Field: Latin America
Advisor: Pablo Piccato
Romeo Guzmán attended and played soccer at Mount San Antonio Community College before transferring to and receiving his BA in Art History and History from the University of California, Los Angeles. Guzmán continued his education at California State University, Northridge, where his Master’s thesis “The founding of the Museo Nacional de Cultural Populares” provided an intellectual and culture history of the museum and its founder, Guillermo Bonfil Batalla. At Columbia University, his research has focused on nationhood, culture, and migration in twentieth century Mexico. His dissertation, “Diaspora and Mexican Nationhood: The Rise of the Second Generation in Greater Mexico, 1926 to 1943” seeks to construct a transnational history of what Chicano/a scholars term the “Mexican American generation.” Guzmán has presented his research in Mexico and the United States and published journalistic pieces on Mexican migration, art, and politics in Latin America Dispatch, Letras Libres, Nuestra Aparente Rendicion, the Mid-Valley News, and Tropics of Meta. His entry on Tin Tan for the encyclopedic volume, Icons of Mexico, (edited by Eric Zolov) is forthcoming.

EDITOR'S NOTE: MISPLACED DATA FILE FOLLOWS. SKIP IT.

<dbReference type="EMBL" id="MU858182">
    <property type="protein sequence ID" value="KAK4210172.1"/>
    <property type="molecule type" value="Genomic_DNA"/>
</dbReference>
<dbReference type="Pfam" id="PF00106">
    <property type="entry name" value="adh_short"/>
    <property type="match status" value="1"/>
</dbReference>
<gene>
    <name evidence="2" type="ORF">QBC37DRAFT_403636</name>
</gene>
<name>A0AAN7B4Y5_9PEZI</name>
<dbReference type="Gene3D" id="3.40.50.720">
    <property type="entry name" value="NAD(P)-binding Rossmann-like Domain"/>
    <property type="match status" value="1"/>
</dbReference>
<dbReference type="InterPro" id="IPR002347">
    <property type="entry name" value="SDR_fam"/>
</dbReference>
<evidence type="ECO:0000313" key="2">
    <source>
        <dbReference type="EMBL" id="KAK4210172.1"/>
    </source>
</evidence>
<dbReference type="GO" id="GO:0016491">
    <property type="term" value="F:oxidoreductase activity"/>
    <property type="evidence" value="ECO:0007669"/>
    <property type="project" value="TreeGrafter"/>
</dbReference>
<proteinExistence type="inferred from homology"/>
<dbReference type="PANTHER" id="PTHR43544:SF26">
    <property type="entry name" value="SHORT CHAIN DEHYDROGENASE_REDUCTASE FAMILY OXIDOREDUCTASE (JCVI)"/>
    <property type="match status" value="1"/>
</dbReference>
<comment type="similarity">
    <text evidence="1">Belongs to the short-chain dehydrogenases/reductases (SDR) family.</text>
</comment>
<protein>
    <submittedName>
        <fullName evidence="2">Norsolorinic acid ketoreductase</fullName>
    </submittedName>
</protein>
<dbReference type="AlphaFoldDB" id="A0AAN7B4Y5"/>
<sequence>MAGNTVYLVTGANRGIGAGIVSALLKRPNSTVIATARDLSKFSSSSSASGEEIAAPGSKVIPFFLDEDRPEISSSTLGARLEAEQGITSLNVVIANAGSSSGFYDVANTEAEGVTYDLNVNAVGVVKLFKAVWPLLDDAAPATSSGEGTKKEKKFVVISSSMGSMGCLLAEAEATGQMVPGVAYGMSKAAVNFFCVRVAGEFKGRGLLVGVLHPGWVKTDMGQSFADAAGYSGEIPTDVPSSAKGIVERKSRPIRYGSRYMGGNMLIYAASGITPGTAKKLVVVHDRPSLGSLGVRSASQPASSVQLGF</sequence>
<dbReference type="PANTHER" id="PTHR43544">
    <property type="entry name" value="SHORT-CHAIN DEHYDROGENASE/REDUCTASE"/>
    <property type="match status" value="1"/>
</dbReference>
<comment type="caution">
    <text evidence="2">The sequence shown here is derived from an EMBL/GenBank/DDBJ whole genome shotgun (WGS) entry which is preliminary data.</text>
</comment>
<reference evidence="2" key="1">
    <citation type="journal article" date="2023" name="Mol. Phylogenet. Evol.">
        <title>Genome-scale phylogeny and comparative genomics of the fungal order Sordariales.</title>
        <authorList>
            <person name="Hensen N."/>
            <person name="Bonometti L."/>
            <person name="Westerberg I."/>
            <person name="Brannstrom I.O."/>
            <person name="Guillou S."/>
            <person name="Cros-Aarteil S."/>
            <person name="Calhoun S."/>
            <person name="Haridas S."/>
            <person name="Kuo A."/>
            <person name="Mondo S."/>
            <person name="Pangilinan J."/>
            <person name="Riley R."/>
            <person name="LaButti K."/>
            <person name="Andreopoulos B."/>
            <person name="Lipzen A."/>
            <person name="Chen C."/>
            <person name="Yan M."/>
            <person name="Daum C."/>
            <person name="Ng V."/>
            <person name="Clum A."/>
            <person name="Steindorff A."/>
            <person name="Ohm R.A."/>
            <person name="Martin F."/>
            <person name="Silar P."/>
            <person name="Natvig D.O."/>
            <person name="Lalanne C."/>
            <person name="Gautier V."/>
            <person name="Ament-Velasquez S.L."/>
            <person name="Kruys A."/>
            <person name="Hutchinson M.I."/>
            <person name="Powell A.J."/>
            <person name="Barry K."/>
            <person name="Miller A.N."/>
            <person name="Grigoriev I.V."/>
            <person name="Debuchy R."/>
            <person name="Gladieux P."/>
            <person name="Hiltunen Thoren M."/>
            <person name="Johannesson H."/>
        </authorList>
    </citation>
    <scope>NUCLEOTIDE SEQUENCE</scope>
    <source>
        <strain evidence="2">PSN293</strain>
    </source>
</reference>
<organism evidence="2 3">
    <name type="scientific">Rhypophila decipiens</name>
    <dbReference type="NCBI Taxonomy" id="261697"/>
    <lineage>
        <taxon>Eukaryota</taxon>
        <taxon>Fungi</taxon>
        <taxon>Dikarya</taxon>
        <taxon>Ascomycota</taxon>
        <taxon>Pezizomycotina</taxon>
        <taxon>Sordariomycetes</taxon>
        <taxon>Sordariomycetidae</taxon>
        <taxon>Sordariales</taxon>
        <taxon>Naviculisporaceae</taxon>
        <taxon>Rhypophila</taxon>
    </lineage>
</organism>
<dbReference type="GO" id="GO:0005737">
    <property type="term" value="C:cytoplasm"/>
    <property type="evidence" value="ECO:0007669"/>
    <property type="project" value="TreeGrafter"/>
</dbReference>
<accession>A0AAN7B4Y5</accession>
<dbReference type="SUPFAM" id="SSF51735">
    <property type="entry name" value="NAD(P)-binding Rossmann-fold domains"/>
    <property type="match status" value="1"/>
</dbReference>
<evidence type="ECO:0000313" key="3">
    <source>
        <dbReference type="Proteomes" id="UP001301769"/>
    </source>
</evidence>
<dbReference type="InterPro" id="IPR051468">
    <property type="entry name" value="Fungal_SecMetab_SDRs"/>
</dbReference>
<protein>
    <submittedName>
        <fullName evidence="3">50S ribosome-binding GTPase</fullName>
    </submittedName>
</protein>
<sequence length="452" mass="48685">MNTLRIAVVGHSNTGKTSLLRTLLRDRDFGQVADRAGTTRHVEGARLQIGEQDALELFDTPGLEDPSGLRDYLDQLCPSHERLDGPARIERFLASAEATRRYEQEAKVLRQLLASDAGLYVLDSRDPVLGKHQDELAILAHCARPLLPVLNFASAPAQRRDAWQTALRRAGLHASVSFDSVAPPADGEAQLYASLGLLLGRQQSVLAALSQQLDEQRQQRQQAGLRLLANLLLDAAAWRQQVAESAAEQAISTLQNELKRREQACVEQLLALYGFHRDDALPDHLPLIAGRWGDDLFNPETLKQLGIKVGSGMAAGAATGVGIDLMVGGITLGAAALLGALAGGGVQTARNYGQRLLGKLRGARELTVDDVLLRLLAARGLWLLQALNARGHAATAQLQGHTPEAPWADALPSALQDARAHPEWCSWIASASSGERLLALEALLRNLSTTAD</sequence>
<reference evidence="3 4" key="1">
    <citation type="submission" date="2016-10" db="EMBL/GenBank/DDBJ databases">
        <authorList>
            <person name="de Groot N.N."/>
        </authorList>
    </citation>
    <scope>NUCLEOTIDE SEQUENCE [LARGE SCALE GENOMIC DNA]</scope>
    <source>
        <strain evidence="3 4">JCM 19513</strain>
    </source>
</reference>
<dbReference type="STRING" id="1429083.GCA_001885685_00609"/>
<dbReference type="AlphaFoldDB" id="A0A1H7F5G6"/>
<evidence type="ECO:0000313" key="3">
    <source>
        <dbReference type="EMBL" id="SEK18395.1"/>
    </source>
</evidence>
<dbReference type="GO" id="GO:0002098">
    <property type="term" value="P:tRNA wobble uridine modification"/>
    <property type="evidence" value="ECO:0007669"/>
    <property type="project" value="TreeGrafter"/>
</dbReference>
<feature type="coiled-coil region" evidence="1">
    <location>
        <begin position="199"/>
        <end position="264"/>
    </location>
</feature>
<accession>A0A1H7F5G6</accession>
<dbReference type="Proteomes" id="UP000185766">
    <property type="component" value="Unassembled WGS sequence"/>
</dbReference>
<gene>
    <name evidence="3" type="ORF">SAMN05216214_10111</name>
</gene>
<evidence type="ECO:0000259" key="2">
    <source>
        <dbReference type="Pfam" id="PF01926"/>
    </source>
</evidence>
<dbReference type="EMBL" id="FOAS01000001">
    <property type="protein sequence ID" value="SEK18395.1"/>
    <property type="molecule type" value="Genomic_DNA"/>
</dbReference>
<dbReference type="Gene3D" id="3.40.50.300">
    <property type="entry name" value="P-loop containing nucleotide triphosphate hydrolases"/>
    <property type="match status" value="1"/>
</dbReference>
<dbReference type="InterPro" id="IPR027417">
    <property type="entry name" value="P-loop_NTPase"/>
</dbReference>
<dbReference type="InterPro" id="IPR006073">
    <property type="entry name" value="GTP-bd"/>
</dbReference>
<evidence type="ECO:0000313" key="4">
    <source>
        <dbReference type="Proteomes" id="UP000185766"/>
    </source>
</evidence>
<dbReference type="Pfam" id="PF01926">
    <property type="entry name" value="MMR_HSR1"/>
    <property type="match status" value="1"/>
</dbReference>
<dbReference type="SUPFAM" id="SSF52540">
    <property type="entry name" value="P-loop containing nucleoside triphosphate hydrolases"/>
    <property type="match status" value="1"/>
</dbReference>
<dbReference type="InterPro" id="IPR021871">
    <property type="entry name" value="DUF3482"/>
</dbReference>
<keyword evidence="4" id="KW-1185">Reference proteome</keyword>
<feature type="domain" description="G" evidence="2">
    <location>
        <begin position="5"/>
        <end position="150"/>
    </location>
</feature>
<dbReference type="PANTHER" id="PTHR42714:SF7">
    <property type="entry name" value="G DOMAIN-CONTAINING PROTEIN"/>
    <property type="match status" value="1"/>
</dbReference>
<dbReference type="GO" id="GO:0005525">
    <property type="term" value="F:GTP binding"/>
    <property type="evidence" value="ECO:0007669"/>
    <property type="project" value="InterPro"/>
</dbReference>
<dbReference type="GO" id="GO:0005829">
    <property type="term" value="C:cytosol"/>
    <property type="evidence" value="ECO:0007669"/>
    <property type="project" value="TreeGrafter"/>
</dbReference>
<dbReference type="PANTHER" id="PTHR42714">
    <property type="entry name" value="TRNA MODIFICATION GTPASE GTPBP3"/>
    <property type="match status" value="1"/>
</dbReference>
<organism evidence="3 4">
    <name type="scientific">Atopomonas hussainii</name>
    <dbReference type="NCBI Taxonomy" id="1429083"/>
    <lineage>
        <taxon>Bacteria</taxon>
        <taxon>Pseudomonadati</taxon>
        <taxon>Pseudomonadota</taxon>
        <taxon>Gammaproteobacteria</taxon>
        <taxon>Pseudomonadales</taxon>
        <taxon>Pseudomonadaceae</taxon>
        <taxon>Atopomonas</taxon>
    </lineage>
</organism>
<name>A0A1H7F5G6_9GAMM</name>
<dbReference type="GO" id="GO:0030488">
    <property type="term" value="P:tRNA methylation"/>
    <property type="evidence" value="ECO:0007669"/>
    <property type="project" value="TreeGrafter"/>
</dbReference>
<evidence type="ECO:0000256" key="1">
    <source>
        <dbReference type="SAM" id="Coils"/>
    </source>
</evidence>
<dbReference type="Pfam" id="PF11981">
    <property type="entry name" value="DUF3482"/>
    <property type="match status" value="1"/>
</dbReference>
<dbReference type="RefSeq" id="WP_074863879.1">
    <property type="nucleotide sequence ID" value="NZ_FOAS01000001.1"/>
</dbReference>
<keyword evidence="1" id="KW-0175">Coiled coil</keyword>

Guzmán co-found and served as the co-chair for the graduate/faculty workshop Critical Approaches to Race and Ethnicity (housed at the Center for the Study of Ethnicity and Race) and the Students of Color Coordinator in the Graduate History Association. In addition to working on initiatives to increase racial and social diversity in higher education, he co-directs the South El Monte Arts Posse, an interdisciplinary art collective based in Southern California, and is the Binational Coordinator at La Casa de El Hijo del Ahuizote, a archive and cultural center in Mexico City. He currently resides in Pomona with his partner and daughter.